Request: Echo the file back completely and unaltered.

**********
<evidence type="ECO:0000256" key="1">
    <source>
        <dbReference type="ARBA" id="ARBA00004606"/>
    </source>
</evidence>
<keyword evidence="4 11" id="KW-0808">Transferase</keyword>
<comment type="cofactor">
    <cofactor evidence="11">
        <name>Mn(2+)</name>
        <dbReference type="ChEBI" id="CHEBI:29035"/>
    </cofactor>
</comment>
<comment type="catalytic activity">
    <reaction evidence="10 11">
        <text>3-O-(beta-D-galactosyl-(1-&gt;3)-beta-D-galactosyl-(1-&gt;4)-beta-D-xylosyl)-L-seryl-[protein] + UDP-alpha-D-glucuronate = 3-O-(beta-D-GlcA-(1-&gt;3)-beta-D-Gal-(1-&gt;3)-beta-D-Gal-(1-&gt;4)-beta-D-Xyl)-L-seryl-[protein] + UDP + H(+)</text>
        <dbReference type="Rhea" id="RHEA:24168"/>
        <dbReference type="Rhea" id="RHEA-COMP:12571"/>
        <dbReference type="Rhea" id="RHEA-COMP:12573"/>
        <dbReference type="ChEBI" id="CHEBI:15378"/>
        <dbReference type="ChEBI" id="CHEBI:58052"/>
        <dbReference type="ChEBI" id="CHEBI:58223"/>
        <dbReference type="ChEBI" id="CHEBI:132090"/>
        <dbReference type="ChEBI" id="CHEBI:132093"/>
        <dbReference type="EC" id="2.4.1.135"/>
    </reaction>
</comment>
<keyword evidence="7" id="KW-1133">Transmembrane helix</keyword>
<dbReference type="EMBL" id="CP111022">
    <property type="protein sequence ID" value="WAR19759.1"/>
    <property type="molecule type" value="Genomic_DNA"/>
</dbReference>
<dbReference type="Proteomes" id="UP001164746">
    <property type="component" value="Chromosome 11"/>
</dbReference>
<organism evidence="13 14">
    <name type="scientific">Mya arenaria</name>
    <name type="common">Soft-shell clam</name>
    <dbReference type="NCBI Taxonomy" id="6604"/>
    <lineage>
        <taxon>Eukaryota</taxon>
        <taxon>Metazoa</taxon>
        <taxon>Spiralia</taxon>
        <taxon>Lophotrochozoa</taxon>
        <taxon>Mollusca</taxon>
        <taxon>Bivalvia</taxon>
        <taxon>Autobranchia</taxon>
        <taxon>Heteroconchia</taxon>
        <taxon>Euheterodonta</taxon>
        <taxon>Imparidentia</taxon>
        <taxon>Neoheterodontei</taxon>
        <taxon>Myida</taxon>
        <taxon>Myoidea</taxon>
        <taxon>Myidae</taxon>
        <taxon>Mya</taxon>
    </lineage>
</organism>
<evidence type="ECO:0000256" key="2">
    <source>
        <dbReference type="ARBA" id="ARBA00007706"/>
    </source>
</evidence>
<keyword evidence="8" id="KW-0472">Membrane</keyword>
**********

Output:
<evidence type="ECO:0000256" key="1">
    <source>
        <dbReference type="ARBA" id="ARBA00004606"/>
    </source>
</evidence>
<keyword evidence="4 11" id="KW-0808">Transferase</keyword>
<comment type="cofactor">
    <cofactor evidence="11">
        <name>Mn(2+)</name>
        <dbReference type="ChEBI" id="CHEBI:29035"/>
    </cofactor>
</comment>
<comment type="catalytic activity">
    <reaction evidence="10 11">
        <text>3-O-(beta-D-galactosyl-(1-&gt;3)-beta-D-galactosyl-(1-&gt;4)-beta-D-xylosyl)-L-seryl-[protein] + UDP-alpha-D-glucuronate = 3-O-(beta-D-GlcA-(1-&gt;3)-beta-D-Gal-(1-&gt;3)-beta-D-Gal-(1-&gt;4)-beta-D-Xyl)-L-seryl-[protein] + UDP + H(+)</text>
        <dbReference type="Rhea" id="RHEA:24168"/>
        <dbReference type="Rhea" id="RHEA-COMP:12571"/>
        <dbReference type="Rhea" id="RHEA-COMP:12573"/>
        <dbReference type="ChEBI" id="CHEBI:15378"/>
        <dbReference type="ChEBI" id="CHEBI:58052"/>
        <dbReference type="ChEBI" id="CHEBI:58223"/>
        <dbReference type="ChEBI" id="CHEBI:132090"/>
        <dbReference type="ChEBI" id="CHEBI:132093"/>
        <dbReference type="EC" id="2.4.1.135"/>
    </reaction>
</comment>
<keyword evidence="7" id="KW-1133">Transmembrane helix</keyword>
<dbReference type="EMBL" id="CP111022">
    <property type="protein sequence ID" value="WAR19759.1"/>
    <property type="molecule type" value="Genomic_DNA"/>
</dbReference>
<dbReference type="Proteomes" id="UP001164746">
    <property type="component" value="Chromosome 11"/>
</dbReference>
<organism evidence="13 14">
    <name type="scientific">Mya arenaria</name>
    <name type="common">Soft-shell clam</name>
    <dbReference type="NCBI Taxonomy" id="6604"/>
    <lineage>
        <taxon>Eukaryota</taxon>
        <taxon>Metazoa</taxon>
        <taxon>Spiralia</taxon>
        <taxon>Lophotrochozoa</taxon>
        <taxon>Mollusca</taxon>
        <taxon>Bivalvia</taxon>
        <taxon>Autobranchia</taxon>
        <taxon>Heteroconchia</taxon>
        <taxon>Euheterodonta</taxon>
        <taxon>Imparidentia</taxon>
        <taxon>Neoheterodontei</taxon>
        <taxon>Myida</taxon>
        <taxon>Myoidea</taxon>
        <taxon>Myidae</taxon>
        <taxon>Mya</taxon>
    </lineage>
</organism>
<evidence type="ECO:0000256" key="2">
    <source>
        <dbReference type="ARBA" id="ARBA00007706"/>
    </source>
</evidence>
<keyword evidence="8" id="KW-0472">Membrane</keyword>